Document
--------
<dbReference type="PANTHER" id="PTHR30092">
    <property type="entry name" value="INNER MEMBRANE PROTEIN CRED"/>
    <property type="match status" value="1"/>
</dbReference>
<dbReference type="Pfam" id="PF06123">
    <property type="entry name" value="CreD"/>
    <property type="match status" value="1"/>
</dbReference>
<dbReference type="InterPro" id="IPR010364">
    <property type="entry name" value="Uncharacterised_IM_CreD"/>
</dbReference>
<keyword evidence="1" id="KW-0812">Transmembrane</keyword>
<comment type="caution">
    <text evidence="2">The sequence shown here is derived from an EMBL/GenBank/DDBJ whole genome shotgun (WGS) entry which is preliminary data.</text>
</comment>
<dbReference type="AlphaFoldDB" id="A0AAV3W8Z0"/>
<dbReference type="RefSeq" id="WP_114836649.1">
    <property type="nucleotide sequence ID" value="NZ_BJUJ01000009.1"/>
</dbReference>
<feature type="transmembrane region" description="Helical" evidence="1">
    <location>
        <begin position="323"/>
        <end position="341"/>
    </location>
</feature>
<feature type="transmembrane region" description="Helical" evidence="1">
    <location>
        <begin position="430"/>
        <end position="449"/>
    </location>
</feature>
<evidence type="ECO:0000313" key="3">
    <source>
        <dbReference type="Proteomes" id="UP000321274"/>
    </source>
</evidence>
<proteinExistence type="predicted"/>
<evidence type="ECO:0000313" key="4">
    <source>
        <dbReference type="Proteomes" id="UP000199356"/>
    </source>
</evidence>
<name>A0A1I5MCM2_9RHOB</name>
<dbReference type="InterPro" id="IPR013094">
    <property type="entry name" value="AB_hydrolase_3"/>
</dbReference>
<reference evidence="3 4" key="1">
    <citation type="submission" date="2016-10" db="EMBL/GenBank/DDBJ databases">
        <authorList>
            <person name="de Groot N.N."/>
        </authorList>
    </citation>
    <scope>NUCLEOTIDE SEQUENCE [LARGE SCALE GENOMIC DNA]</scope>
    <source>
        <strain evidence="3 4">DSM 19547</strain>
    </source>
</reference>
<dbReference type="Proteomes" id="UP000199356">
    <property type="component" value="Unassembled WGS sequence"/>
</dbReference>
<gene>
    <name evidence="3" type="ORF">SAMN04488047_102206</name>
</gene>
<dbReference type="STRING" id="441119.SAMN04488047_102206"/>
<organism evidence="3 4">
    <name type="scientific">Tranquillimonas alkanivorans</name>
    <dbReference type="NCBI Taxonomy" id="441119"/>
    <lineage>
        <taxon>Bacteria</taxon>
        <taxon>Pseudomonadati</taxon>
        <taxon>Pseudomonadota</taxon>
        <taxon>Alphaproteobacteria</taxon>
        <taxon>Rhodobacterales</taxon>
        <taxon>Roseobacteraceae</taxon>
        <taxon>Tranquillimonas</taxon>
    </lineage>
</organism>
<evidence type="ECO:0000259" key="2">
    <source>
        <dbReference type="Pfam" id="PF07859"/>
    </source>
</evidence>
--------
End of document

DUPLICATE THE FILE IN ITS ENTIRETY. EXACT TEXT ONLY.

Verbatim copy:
<dbReference type="PANTHER" id="PTHR30092">
    <property type="entry name" value="INNER MEMBRANE PROTEIN CRED"/>
    <property type="match status" value="1"/>
</dbReference>
<dbReference type="Pfam" id="PF06123">
    <property type="entry name" value="CreD"/>
    <property type="match status" value="1"/>
</dbReference>
<dbReference type="InterPro" id="IPR010364">
    <property type="entry name" value="Uncharacterised_IM_CreD"/>
</dbReference>
<keyword evidence="1" id="KW-0812">Transmembrane</keyword>
<comment type="caution">
    <text evidence="2">The sequence shown here is derived from an EMBL/GenBank/DDBJ whole genome shotgun (WGS) entry which is preliminary data.</text>
</comment>
<dbReference type="AlphaFoldDB" id="A0AAV3W8Z0"/>
<dbReference type="RefSeq" id="WP_114836649.1">
    <property type="nucleotide sequence ID" value="NZ_BJUJ01000009.1"/>
</dbReference>
<feature type="transmembrane region" description="Helical" evidence="1">
    <location>
        <begin position="323"/>
        <end position="341"/>
    </location>
</feature>
<feature type="transmembrane region" description="Helical" evidence="1">
    <location>
        <begin position="430"/>
        <end position="449"/>
    </location>
</feature>
<evidence type="ECO:0000313" key="3">
    <source>
        <dbReference type="Proteomes" id="UP000321274"/>
    </source>
</evidence>
<proteinExistence type="predicted"/>
<evidence type="ECO:0000313" key="4">
    <source>
        <dbReference type="Proteomes" id="UP000199356"/>
    </source>
</evidence>
<name>A0A1I5MCM2_9RHOB</name>
<dbReference type="InterPro" id="IPR013094">
    <property type="entry name" value="AB_hydrolase_3"/>
</dbReference>
<reference evidence="3 4" key="1">
    <citation type="submission" date="2016-10" db="EMBL/GenBank/DDBJ databases">
        <authorList>
            <person name="de Groot N.N."/>
        </authorList>
    </citation>
    <scope>NUCLEOTIDE SEQUENCE [LARGE SCALE GENOMIC DNA]</scope>
    <source>
        <strain evidence="3 4">DSM 19547</strain>
    </source>
</reference>
<dbReference type="Proteomes" id="UP000199356">
    <property type="component" value="Unassembled WGS sequence"/>
</dbReference>
<gene>
    <name evidence="3" type="ORF">SAMN04488047_102206</name>
</gene>
<dbReference type="STRING" id="441119.SAMN04488047_102206"/>
<organism evidence="3 4">
    <name type="scientific">Tranquillimonas alkanivorans</name>
    <dbReference type="NCBI Taxonomy" id="441119"/>
    <lineage>
        <taxon>Bacteria</taxon>
        <taxon>Pseudomonadati</taxon>
        <taxon>Pseudomonadota</taxon>
        <taxon>Alphaproteobacteria</taxon>
        <taxon>Rhodobacterales</taxon>
        <taxon>Roseobacteraceae</taxon>
        <taxon>Tranquillimonas</taxon>
    </lineage>
</organism>
<evidence type="ECO:0000259" key="2">
    <source>
        <dbReference type="Pfam" id="PF07859"/>
    </source>
</evidence>